BlasT 'Em! Arrggghhh!

While the world be watching Somali pirates, there be bigger troubles seen from the crow's nest.
Senior Obama administration officials are debating how to address a potential terrorist threat to U.S. interests from a Somali extremist group, with some in the military advocating strikes against its training camps.
Time to sharpen me Cutlass, then?
But many officials maintain that uncertainty about the intentions of the al-Shabab organization dictates a more patient, nonmilitary approach.
Could a drone or two not blast them to kingdom come, begad, and make them kiss the gunner's daughter?
The organization's rapid expansion, ties between its leaders and al-Qaeda, and the presence of Americans and Europeans in its camps have raised the question of whether a preemptive strike is warranted. Yet the group's objectives have thus far been domestic, and officials say that U.S. intelligence has no evidence it is planning attacks outside Somalia.
Where be W. when ye need him?
Some in the Defense Department have been frustrated by what they see as a failure to act. Many other national security officials say an ill-considered strike would have negative diplomatic and political consequences far beyond the Horn of Africa. Other options under consideration are increased financial pressure and diplomatic activity, including stepped-up efforts to resolve the larger political turmoil in Somalia.
Might the pirate booty be findin' its way to the terrorists? No one be sayin'.
What be the concern, then, Matey?
The FBI and intelligence officials have said that at least 20 young Somali American men have left this country for Somalia in recent years to train and fight with al-Shabab against the Somali government and occupying Ethiopian military forces. In February, a naturalized American -- 27-year-old Shirwa Ahmed of Minneapolis -- killed himself and many others in a suicide bombing in Somalia.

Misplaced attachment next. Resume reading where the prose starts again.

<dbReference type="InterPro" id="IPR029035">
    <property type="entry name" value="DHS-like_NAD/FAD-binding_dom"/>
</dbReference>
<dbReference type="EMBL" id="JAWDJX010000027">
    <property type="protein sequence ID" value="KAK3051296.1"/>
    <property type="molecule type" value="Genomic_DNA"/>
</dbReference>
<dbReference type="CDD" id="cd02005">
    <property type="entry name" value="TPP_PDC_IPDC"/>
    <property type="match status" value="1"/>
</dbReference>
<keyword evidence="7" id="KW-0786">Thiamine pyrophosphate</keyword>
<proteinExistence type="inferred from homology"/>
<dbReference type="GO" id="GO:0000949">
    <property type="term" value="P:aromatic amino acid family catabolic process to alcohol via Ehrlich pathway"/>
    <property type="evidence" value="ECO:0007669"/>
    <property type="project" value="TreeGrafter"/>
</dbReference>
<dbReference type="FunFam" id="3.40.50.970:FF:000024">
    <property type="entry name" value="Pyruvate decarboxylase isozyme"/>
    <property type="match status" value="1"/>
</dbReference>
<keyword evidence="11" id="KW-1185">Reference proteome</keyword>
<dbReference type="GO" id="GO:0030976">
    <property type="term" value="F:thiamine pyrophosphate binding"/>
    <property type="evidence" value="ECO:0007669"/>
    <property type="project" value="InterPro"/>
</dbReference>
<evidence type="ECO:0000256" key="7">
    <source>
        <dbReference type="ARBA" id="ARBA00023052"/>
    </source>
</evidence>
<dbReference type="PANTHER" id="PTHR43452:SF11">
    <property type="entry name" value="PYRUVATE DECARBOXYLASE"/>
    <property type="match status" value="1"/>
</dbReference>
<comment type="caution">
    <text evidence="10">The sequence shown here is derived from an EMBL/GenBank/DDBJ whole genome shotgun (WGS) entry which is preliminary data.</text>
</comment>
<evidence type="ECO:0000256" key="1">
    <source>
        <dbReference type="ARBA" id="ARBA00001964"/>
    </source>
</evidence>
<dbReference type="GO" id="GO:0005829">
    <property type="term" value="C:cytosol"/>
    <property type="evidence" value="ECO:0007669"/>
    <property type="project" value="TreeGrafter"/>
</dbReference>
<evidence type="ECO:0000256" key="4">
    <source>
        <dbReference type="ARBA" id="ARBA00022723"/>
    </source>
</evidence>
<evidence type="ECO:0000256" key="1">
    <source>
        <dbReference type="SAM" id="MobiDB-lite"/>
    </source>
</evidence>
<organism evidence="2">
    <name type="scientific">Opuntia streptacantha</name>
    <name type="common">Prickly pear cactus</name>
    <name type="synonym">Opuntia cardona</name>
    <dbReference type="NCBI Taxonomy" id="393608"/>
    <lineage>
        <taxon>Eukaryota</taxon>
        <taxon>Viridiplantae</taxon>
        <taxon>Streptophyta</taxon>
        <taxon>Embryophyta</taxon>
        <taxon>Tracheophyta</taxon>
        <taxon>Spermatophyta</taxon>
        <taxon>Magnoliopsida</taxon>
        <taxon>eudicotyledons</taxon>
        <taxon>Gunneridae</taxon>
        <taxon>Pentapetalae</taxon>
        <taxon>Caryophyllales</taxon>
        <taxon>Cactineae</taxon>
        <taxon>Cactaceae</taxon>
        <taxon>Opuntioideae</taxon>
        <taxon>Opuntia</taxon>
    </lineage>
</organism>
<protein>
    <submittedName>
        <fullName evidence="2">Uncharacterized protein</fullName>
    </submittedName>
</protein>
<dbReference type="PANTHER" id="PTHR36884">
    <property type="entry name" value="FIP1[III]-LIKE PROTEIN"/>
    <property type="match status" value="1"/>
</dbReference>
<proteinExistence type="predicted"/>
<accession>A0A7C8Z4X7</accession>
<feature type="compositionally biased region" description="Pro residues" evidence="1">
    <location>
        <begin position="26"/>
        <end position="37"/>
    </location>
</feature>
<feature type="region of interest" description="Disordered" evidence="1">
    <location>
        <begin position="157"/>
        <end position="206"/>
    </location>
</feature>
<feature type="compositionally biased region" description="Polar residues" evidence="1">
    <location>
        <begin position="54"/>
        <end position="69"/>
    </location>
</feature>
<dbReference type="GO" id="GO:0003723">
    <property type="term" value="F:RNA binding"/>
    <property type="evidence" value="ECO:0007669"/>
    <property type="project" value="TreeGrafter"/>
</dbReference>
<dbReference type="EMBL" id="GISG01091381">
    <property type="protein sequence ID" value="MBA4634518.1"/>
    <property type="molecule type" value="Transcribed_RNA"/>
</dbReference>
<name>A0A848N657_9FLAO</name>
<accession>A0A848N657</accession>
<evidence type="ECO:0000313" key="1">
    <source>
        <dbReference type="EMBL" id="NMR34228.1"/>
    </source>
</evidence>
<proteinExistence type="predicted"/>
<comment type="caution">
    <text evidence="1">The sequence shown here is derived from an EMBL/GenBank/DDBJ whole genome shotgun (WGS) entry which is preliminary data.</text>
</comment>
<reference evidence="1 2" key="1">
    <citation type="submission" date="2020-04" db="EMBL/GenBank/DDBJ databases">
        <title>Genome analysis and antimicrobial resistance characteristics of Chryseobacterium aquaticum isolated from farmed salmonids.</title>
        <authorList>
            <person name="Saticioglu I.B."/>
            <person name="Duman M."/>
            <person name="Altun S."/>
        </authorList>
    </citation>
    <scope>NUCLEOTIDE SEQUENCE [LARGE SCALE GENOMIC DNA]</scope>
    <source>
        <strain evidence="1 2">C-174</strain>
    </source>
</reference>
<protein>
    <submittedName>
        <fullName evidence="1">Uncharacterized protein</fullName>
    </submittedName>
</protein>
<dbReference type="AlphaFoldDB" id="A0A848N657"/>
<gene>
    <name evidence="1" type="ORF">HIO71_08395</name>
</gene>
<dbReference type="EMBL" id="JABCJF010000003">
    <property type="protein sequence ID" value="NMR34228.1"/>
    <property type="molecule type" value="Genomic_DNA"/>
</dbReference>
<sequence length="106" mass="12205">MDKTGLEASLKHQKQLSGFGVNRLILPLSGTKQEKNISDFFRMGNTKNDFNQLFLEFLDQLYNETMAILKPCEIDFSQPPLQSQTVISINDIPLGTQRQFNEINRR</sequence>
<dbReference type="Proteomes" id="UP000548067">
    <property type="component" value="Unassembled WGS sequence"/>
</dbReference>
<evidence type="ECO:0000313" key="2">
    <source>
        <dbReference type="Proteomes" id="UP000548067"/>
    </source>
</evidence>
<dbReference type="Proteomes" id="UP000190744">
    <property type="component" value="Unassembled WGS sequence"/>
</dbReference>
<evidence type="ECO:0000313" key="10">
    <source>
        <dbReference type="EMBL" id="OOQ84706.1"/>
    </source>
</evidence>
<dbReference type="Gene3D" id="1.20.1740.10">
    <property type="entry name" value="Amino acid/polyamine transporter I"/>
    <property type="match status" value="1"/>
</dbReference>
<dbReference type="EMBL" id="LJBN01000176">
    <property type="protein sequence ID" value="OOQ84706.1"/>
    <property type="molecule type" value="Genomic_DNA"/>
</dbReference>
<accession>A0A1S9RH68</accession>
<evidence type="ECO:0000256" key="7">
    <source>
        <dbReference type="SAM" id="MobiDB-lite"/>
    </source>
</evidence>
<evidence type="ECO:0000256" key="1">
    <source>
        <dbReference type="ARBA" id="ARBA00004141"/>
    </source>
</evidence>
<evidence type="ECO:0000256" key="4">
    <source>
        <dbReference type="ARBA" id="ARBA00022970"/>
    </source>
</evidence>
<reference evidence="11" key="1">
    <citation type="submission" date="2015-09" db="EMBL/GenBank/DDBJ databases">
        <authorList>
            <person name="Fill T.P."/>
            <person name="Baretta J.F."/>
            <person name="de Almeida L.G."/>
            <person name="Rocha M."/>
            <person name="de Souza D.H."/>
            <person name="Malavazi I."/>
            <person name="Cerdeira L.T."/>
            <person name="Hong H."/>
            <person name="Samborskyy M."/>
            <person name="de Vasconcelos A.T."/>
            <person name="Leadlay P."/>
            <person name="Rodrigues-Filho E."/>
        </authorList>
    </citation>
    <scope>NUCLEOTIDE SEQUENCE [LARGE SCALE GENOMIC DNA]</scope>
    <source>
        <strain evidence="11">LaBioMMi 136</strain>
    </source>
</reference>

Arrgghhh, trouble be brewin'!
"We do not have a credible body of reporting right now to lead us to believe that these American recruits are being trained and instructed to come back to the United States for terrorist acts," he said. "Yet, obviously, we remain concerned about that and watchful for it."
Ole' W. would blast 'em, right Cap'n?
Similar debates over how to deal with perceived threats in countries where the United States is not at war occurred during the Bush administration, which on several occasions canceled strikes because of insufficient evidence or concern about inflaming the local population and making a politically explosive situation worse. The newness of the Obama administration, one senior military official, has slowed the decision process even more.
Obama be scared, then?
They are "walking slowly," the official said, "and for the players with continuity, the frustration continues to grow."
Be there traitors among us?
But many on the national security team insist that it is their caution and willingness to consider all aspects of the situation that differentiate them from the overly aggressive posture of the Bush administration that they say exacerbated the terrorist threat.
Arrrggghhhh! X marks the spot... Let 'em feed the fish.